60 Pan Road, Bangkok; open 11 AM–10:30 PM; +66 2234 4872

Tom yam is an everyday treat for many people in Thailand
Also in Bangkok
Most locals rate Supatra River House (www.; moderate) as the best restaurant on the river; it’s an old teak house with wonderful views of the Grand Palace and Wat Arun. Enjoy great tom yam either alfresco or indoors with extremely efficient air-conditioning.
Raan Jay Fai (+66 2223 9384; inexpensive) on the Maha Chai Road was once a local secret but is now quite well known among foodies.
This open-air café serves a delicious tom yam haeng, a dry-fried (rather than soupy) version of the dish, and its pad khee mao (drunken noodles) are legendary.
Also in Thailand
If you find yourself on the resort island of Phuket, head to the historic town of the same name and look for Nai Yao (+66 7621 2719; inexpensive) on Phuket Road. It’s one of the oldest seafood restaurants on the island, and uses fish straight from local fishing boats.
Around the World
The world’s first Michelin-starred Thai restaurant, Nahm (; expensive) is found not in Thailand but in London, where Australian virtuoso chef David Thompson holds court. Try his version of tom yam with fresh mussels, or geng jeut pla meuk yord sai, another clear soup, made of squid, chicken, samphire, and shiitake mushrooms.
Cooking Schools
You can amaze your friends back home with deft preparations of tom yam and other Thai delights by attending a cooking course in Bangkok. The oldest and best-known program in the city is the plush Oriental Thai Cooking School (www., opposite the Mandarin Oriental Bangkok, which teaches four dishes a day, Monday to Saturday. At The Thai House (, visitors choose from one- to three-day residential cooking courses held in a traditional Thai teak house about 40 minutes north of Bangkok by boat. The family kitchen lies next to a fruit orchard growing mangoes, bananas, papayas, and coconuts, and the perfect herb garden. Baipai Thai Cooking School (www. is one of the newer schools and its popular nonresidential programs are held in a two-story townhouse in Bangkok.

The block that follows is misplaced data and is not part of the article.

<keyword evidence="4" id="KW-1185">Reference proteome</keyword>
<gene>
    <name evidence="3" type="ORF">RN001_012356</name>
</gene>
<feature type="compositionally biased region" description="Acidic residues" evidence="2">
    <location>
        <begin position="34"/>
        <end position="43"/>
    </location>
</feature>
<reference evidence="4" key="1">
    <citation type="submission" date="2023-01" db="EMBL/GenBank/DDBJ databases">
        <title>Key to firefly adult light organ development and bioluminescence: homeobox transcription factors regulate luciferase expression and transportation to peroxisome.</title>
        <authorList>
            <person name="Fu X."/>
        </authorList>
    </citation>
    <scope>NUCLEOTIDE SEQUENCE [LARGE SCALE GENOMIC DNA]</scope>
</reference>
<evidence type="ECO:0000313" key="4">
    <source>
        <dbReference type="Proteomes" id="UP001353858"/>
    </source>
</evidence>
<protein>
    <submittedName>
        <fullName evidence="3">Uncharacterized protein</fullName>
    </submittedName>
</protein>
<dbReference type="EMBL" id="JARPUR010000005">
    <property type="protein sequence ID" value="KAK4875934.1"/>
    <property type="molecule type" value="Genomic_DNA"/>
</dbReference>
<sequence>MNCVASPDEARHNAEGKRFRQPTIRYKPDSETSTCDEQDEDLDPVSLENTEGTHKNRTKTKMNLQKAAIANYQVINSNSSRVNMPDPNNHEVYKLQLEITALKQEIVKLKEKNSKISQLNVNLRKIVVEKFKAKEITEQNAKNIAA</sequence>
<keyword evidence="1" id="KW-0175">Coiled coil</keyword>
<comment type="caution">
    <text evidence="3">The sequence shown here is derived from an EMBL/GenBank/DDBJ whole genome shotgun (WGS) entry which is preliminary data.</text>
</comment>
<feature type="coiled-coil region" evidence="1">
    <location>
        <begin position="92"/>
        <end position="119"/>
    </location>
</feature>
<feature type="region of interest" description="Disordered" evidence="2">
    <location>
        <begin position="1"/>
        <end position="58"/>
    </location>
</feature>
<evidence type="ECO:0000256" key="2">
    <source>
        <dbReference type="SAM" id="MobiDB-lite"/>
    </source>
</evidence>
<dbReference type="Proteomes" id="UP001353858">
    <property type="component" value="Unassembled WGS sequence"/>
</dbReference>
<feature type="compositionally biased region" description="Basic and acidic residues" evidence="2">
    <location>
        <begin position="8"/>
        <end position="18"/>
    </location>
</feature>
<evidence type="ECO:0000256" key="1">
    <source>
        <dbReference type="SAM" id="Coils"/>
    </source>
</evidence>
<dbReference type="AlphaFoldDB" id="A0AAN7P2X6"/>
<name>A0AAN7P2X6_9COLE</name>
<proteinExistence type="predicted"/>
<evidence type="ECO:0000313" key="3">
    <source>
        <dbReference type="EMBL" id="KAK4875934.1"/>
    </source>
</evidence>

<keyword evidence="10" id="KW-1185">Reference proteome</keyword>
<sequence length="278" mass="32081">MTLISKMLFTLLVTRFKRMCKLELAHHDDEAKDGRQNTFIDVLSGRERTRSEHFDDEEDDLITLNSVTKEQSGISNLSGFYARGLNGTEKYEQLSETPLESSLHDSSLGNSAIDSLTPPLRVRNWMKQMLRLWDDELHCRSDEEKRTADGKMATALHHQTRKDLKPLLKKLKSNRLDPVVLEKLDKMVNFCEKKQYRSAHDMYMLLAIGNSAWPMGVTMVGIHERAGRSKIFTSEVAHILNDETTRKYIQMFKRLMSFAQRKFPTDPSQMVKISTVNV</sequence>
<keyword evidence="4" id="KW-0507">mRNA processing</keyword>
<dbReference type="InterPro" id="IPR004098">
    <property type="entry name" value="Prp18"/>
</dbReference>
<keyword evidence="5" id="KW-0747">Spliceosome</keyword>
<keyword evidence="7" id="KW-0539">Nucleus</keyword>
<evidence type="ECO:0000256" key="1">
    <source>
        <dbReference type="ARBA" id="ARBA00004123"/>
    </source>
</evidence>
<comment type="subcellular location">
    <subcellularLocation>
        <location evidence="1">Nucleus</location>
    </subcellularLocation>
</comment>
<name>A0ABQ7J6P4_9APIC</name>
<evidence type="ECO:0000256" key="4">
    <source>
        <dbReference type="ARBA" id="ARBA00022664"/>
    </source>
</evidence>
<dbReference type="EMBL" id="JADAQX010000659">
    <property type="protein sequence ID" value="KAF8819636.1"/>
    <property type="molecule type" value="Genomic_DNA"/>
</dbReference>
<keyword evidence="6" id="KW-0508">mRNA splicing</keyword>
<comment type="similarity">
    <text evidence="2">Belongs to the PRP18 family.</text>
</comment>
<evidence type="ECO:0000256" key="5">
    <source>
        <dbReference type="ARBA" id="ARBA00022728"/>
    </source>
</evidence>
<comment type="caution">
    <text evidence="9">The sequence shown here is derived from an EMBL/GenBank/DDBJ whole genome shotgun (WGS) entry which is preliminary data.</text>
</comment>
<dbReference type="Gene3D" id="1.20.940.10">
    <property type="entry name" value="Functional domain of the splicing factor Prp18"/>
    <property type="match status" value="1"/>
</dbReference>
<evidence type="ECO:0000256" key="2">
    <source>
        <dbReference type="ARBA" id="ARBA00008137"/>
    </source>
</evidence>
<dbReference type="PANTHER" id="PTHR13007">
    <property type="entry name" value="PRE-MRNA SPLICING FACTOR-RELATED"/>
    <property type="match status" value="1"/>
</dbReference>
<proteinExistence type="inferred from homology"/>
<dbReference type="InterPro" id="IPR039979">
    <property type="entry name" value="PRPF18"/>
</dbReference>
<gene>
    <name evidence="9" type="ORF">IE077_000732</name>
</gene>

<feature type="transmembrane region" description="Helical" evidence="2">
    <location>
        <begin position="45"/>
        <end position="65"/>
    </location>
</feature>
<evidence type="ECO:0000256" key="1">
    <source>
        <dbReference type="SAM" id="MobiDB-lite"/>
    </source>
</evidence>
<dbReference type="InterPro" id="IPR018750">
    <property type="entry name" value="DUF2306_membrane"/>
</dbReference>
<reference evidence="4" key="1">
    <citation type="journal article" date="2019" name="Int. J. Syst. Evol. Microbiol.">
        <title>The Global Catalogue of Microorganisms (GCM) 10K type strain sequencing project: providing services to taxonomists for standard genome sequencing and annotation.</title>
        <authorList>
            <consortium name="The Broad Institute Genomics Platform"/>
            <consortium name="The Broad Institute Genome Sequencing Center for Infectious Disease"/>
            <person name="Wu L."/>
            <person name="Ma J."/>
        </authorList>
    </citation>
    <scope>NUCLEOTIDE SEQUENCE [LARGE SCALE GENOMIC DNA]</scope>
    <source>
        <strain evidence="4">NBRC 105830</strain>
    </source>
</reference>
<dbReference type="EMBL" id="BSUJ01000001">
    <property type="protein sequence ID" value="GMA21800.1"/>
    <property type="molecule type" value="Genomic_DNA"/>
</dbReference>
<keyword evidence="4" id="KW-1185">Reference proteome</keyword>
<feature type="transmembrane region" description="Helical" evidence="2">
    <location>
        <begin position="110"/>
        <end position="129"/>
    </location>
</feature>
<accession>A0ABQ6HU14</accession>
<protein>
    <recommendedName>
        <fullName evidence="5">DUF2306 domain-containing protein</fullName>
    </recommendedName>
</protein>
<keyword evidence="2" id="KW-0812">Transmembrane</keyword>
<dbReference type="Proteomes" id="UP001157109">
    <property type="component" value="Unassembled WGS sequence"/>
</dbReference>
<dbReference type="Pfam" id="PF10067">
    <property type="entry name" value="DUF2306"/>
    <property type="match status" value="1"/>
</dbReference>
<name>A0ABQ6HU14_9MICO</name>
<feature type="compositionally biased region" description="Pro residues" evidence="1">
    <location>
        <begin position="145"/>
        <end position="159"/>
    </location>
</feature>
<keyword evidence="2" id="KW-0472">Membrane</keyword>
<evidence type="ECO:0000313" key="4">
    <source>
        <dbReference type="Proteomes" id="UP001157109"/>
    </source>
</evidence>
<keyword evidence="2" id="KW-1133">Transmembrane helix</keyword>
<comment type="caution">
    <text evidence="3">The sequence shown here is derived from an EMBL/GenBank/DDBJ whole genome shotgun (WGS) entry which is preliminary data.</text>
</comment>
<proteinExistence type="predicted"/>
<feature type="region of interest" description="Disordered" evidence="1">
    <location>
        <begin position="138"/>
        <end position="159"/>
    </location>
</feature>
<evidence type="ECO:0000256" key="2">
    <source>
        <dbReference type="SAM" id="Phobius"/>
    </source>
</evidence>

A Day in Bangkok
Take advantage of the cool of the morning for a walking tour of the cultural center, then use the river as an “expressway” to other sights.
MORNING : Start the day in Ko Ratanakosin, which rests in a bend of the Chao Phraya River and contains some of the city’s most historic architecture. Wat Pho is Bangkok’s oldest temple and home to one of the largest reclining Buddha statues in the world. The nearby Grand Palace has been superseded by Chitlada Palace as the primary royal residence, but it is still used for ceremonial occasions. Adjacent Wat Phra Kaew, home to the “Emerald Buddha” (actually jade), is a gleaming example of Bangkok temple architecture at its most baroque.
AFTERNOON : Catch a ferry across the river to Supatra River House to sample some great tom yam. From Chang pier, rent a long-tailed boat for a two-hour tour through Thonburi’s extensive canal network, admiring the old wooden houses and floating vendors.
EVENING : Cool off by quaffing a cold beer and sampling more foodie treats at the Soi 38 Night Market, off Sukhumvit.
Getting to Bangkok
Suvarnabhumi International Airport is 18 miles (30 km) from Bangkok; “Airport Express” buses and taxis go downtown. Where to stay in Bangkok
Phra-Nakorn Norn-Len (inexpensive) is a trendy hotel with pretty, affordable accommodations in a quiet part of Bangkok near the river.
Conrad Bangkok (moderate) is conveniently located downtown near the BTS Sukhumvit line and shopping centers.
Chakrabongse Villas (expensive) are exquisite riverfront villas in the grounds of a century-old Thai palace.